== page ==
Blood is thicker than water, or so the old proverb goes. But that all depends on what sorts of microbes are living and swimming in the water, according to new experiments. In the 2 October 2009 and 5 March 2010 Physical Review Letters, two research teams report that swimming single-celled organisms can dramatically change the viscosity of a fluid depending on how they propel themselves. The experiments confirm some of the theoretical understanding of the effects of microscale swimmers on a fluid, but they also open new questions for theorists to explain. A deeper understanding is important for microfluidic devices that manipulate samples of living cells and could also be relevant for future swimming micromachines.
Organisms that propel themselves through a fluid are either “pushers,” which use rear-mounted propellers, or “pullers,” which use front-mounted flagella the way a human swimmer uses her arms. The two types exert different forces on the surrounding fluid. Pushers force fluid back behind them with their propellers and also push it forward with their bodies as they move, so that the fluid is sucked in at the sides and moves away at the front and back. Pullers pull fluid towards them with their flagella and drag it along with them from behind, so that it flows in at the front and back and away at the sides.
This flow pattern can affect the large-scale flow of a fluid if it contains enough of these swimmers and if they are rod-shaped, according to a theory published in 2004 . Imagine that the fluid above the rod is moving to the right, while the fluid below is moving to the left. According to standard theory, in this flow, a rod–even a passive, non-swimming one–tends to align at a fixed angle, tilted to the right of vertical (a sphere, by contrast, would continually rotate). In this orientation, a pusher rod increases the flow velocities above and below, whereas a puller reduces them. Viscosity is a measure of the ease with which the fluid moves in such a shear flow in response to applied forces. So a rod-shaped puller ought to increase viscosity, whereas a rod-shaped pusher ought to decrease it.
In October, Andrey Sokolov and Igor Aranson of the Illinois Institute of Technology and Argonne National Laboratory, both in the Chicago area, reported that solutions of Bacillus subtilis, a rod-shaped, pusher-type bacterium, do indeed exhibit as little as one-seventh the viscosity of water. To measure the viscosity, they used two new techniques, both involving fluorescent particles as “tracers” of the flow. In the first, they created tiny vortices and measured their decay time; in the second, they applied a controlled twisting force to a magnetic particle in the solution and measured the fluid’s resulting rotational speed.
In addition, Sokolov and Aranson were able to slow the bacteria’s swimming speed by cutting off their oxygen supply. The slower they swam, the smaller the decrease in viscosity. In essence, the team says, the bacteria convert chemical energy into fluid motion, easing its flow and making the solution thinner.
To examine cells that move by pulling, Salima Rafaï, Levan Jibuti, and Philippe Peyla of the Joseph Fourier University in Grenoble, France, conducted experiments with Chlamydomonas reinhardtii, a type of single-celled green algae. Spherical in shape, the algae have two front-mounted flagella that pull them forward in what the team calls a “jerky breast stroke.” The team tested samples of both living and dead cells. To measure the viscosity of the samples, they used a standard rheometer, which applies a known twisting force to a cone immersed in the fluid and measures the resulting rotation.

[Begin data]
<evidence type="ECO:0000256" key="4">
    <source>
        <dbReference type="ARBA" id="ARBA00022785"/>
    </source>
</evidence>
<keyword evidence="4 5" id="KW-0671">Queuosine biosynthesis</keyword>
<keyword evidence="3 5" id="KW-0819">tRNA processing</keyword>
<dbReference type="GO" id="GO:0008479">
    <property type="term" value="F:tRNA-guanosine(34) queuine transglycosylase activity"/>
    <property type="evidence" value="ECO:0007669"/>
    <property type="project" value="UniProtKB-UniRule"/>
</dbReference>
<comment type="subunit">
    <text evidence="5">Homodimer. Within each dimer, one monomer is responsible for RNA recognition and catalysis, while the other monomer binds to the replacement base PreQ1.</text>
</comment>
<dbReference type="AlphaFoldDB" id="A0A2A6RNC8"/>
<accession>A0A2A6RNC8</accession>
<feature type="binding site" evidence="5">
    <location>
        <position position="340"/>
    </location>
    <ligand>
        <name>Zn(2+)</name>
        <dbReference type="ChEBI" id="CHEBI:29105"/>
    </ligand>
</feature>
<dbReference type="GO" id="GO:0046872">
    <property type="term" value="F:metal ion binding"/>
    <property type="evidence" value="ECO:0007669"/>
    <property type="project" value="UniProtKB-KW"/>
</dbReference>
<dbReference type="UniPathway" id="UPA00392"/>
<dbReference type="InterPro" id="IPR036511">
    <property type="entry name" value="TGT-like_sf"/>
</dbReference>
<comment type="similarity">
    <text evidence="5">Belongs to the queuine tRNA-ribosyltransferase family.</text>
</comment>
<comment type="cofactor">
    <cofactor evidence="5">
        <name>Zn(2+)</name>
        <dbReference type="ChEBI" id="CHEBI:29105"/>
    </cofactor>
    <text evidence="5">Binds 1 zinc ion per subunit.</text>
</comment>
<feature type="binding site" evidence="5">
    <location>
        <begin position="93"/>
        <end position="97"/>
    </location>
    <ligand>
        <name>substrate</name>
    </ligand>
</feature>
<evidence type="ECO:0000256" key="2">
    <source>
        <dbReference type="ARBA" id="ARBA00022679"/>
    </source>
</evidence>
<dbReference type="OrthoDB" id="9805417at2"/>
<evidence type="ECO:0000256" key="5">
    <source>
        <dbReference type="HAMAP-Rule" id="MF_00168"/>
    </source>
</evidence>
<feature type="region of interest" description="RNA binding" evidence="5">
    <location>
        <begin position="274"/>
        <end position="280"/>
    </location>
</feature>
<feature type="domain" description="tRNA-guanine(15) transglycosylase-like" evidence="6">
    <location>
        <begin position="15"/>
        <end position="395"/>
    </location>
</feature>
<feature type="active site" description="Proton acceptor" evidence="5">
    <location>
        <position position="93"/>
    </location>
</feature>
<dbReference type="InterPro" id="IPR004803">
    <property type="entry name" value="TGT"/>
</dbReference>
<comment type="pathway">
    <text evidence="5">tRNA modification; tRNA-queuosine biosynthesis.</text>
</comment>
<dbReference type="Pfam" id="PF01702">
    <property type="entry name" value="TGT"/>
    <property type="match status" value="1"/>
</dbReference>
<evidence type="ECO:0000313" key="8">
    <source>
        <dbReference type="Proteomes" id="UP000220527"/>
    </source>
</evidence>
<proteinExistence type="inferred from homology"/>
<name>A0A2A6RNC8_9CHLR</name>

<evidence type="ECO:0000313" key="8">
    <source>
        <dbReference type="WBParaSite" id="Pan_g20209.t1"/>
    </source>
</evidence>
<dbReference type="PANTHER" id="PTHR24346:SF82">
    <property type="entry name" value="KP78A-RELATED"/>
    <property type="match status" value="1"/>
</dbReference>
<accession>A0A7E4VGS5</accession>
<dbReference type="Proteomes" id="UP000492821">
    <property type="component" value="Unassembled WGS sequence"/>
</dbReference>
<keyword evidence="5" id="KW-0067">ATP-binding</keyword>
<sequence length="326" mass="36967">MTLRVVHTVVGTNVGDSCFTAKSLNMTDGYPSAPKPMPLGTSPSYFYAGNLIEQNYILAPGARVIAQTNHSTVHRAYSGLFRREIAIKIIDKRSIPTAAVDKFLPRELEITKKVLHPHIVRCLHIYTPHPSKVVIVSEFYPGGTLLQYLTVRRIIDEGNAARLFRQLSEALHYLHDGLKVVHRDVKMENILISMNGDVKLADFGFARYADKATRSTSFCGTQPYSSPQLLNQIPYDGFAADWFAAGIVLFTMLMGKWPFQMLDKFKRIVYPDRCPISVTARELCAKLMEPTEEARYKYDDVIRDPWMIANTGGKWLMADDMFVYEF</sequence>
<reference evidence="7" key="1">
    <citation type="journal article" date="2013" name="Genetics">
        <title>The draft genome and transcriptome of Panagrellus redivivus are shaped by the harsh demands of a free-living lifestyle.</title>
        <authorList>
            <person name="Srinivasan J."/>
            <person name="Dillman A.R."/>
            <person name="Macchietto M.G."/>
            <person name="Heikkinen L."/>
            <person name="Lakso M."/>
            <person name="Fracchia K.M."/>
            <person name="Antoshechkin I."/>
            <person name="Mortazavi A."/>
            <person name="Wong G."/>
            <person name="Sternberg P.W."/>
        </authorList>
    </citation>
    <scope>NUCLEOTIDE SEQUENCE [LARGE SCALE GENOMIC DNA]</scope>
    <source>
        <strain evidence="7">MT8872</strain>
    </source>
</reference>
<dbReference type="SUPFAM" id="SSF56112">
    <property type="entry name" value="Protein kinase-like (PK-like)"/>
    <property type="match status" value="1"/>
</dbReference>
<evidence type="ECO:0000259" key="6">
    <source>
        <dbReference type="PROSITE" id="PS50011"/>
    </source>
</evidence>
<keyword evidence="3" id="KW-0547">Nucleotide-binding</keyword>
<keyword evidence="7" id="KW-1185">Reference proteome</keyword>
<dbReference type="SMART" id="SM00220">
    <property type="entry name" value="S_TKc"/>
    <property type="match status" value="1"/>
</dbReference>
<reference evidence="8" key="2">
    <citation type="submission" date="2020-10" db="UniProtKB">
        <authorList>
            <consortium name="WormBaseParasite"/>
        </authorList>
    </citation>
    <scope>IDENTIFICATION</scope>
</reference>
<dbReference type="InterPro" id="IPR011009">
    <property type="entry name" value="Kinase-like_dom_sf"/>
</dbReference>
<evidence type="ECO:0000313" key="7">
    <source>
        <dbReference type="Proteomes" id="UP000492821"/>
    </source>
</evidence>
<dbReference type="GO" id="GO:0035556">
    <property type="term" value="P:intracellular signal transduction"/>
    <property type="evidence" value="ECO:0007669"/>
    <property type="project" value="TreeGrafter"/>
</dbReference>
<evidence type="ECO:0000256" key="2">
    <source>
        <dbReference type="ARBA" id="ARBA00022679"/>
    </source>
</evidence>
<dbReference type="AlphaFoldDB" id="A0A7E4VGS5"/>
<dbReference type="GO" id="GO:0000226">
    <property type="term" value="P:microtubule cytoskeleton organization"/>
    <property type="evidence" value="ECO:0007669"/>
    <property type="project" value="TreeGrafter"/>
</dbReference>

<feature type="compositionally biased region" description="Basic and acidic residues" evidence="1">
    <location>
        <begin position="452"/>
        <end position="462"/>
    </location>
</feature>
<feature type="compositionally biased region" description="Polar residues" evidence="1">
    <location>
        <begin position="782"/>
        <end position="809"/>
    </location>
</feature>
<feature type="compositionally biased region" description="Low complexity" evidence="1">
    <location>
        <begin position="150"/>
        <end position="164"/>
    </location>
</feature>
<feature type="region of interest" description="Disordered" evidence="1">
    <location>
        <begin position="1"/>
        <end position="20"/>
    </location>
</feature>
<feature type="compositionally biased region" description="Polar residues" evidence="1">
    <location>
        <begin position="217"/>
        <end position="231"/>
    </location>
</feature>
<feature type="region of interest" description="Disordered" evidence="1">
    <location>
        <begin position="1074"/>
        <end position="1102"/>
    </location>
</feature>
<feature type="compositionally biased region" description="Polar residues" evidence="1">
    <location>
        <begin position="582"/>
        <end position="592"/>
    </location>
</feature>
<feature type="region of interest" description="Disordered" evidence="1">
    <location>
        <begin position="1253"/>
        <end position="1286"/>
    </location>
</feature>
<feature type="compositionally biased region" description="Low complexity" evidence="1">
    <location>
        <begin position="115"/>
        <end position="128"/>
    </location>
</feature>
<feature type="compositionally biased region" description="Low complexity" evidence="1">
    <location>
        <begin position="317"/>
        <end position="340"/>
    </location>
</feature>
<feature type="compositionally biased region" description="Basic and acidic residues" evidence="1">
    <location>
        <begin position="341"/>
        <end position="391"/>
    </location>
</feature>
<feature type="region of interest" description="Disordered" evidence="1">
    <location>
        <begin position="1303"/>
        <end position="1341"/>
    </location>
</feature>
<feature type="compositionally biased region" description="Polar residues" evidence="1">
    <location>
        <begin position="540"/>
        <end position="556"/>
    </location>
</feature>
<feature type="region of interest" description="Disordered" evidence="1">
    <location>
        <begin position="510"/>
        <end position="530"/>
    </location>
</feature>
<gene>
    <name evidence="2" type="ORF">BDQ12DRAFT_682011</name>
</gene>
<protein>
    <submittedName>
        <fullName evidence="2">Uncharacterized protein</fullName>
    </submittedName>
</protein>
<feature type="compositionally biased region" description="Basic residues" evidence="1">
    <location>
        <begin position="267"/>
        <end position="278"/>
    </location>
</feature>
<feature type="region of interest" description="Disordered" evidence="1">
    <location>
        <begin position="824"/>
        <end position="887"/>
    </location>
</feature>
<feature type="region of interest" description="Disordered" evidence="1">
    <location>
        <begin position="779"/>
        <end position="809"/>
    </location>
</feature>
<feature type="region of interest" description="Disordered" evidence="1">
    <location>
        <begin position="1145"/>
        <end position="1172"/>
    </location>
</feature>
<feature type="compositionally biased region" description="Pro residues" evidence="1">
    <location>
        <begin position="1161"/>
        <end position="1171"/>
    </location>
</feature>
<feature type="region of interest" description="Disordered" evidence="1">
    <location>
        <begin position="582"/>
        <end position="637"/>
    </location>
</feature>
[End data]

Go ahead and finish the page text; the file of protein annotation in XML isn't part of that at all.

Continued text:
For both living cells and dead cells, the viscosity increased with concentration, but for living cells the viscosity increased much faster. At a concentration of 15 percent, the viscosity of the living cell solution was twice that of the dead cell solution. The team also took high-speed videos of the cells as they moved in a flow similar to that in the rheometer. The dead cells moved along with the flow, slowly tumbling just as plastic beads would. But the living cells resisted tumbling, flipping quickly only once every few seconds.
Peyla and his colleagues cannot explain why these pullers can affect the viscosity. The cells are spherical, so they don’t fit the 2004 theoretical analysis, which assumes rod shapes. And the live cells align parallel to the flow direction, not at the angle assumed in the 2004 theory paper. The researchers can only speculate that as in the 2004 theory, the fixed alignment of the cells is essential, and that it’s somehow maintained by the beating of the C. reinhardtii flagella. They suggest that gravity might be aligning the cells because of their off-center center-of-mass, just as a clock hung on a wall hook rights itself after being bumped. Another possibility, they say, is that the flow pattern around the cell makes it behave somewhat like a passive rod, which automatically remains aligned.
Howard Stone, a fluid dynamics expert at Princeton University, calls the work “novel” and adds, “If one wanted to dream a little, one could imagine trying to use these active suspensions to actively adjust the viscosity of a solution.” Rafaï even suggests that these techniques may be useful for quantifying the motility of sperm cells for fertility treatment by examining the overall viscosity of the fluid in which they swim.
Michelangelo D’Agostino is a physicist and freelance science writer in Berkeley, California.
- Y. Hatwalne, S. Ramaswamy, M. Rao, and R. A. Simha, “Rheology of Active-Particle Suspensions,” Phys. Rev. Lett. 92, 118101 (2004).